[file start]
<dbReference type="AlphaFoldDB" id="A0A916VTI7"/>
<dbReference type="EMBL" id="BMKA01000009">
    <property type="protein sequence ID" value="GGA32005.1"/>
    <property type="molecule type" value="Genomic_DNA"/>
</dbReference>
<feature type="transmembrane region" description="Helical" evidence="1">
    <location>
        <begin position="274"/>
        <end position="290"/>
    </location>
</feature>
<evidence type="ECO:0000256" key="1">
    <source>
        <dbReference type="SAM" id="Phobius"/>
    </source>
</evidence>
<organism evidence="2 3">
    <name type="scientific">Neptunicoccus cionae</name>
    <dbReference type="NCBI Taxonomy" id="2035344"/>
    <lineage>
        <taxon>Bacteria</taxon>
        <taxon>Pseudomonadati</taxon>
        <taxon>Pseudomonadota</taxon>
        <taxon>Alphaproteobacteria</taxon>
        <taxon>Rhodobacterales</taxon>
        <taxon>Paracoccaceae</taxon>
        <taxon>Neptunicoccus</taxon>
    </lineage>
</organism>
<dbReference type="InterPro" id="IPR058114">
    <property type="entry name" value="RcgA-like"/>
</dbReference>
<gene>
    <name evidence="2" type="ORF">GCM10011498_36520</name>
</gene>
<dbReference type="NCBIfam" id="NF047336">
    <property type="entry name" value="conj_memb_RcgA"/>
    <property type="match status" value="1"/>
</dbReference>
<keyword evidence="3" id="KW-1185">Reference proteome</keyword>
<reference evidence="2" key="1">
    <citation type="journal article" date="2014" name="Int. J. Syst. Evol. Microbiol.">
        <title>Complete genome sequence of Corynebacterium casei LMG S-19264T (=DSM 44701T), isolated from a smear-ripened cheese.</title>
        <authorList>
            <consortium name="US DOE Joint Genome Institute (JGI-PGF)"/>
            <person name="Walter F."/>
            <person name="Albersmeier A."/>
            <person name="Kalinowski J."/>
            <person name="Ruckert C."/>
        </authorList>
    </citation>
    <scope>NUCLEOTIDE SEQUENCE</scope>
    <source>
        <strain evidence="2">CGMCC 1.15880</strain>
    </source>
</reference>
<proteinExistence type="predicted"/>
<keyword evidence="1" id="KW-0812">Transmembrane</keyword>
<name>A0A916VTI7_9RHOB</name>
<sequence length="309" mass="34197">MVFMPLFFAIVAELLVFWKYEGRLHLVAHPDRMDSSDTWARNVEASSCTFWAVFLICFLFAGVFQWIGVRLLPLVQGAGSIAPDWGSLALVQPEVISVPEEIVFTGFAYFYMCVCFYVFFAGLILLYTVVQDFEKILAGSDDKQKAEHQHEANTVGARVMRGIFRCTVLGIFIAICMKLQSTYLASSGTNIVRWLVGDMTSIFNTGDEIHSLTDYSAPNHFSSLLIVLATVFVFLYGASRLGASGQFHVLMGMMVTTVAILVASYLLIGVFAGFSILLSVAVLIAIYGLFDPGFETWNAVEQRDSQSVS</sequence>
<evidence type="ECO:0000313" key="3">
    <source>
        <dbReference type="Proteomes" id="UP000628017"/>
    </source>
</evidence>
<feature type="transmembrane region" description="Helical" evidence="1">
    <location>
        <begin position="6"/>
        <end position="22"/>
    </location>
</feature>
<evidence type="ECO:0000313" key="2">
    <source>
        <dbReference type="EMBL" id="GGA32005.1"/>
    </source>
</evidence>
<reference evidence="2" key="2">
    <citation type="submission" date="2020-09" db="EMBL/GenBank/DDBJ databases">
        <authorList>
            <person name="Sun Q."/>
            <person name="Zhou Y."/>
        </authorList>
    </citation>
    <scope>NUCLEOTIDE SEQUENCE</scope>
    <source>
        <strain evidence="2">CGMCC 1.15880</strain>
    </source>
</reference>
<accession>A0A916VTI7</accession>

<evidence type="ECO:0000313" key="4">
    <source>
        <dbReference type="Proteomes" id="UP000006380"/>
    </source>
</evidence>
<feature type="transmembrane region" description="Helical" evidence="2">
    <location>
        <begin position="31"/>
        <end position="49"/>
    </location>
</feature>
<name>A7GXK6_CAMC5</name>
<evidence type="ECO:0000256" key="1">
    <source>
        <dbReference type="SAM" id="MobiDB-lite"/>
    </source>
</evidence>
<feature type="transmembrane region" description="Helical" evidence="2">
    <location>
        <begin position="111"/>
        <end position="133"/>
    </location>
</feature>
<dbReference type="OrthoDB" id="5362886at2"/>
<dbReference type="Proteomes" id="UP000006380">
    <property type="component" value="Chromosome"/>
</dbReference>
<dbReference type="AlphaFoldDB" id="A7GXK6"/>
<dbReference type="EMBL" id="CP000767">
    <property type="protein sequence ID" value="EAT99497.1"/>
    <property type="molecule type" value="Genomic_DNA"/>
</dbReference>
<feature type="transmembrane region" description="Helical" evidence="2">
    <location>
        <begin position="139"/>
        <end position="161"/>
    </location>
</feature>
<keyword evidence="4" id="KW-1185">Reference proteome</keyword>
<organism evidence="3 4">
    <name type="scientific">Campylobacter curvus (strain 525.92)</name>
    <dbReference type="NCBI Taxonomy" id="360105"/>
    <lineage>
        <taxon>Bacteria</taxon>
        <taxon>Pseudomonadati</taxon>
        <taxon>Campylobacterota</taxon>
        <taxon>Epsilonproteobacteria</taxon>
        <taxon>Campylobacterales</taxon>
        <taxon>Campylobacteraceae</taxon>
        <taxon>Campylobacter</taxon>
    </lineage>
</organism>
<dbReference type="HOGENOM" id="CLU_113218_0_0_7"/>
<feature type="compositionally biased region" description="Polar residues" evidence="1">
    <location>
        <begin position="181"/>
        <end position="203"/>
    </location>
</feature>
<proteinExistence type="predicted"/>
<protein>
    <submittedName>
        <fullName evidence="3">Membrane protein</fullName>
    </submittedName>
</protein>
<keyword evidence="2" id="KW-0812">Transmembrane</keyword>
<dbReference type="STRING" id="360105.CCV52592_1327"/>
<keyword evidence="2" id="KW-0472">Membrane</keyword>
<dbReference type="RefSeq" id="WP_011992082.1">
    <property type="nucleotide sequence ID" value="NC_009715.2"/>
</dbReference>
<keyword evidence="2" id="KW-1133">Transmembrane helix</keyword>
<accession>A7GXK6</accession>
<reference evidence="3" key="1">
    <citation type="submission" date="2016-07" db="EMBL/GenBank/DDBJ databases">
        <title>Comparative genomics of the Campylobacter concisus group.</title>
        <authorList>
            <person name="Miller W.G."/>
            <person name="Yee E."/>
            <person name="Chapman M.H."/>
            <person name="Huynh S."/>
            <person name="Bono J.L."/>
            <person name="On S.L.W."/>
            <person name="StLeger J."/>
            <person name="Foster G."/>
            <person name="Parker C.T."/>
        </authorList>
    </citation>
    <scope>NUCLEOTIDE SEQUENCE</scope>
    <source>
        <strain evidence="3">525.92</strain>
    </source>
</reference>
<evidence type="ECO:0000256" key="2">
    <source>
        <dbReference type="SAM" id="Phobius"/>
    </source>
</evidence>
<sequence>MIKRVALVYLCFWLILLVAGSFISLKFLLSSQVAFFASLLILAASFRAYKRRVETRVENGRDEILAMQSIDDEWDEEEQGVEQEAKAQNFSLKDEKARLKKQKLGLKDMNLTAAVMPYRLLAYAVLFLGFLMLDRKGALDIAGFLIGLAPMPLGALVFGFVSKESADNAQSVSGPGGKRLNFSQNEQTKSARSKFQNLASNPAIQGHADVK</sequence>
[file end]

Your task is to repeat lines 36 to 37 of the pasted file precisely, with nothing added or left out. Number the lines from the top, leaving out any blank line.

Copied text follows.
<dbReference type="NCBIfam" id="NF047336">
    <property type="entry name" value="conj_memb_RcgA"/>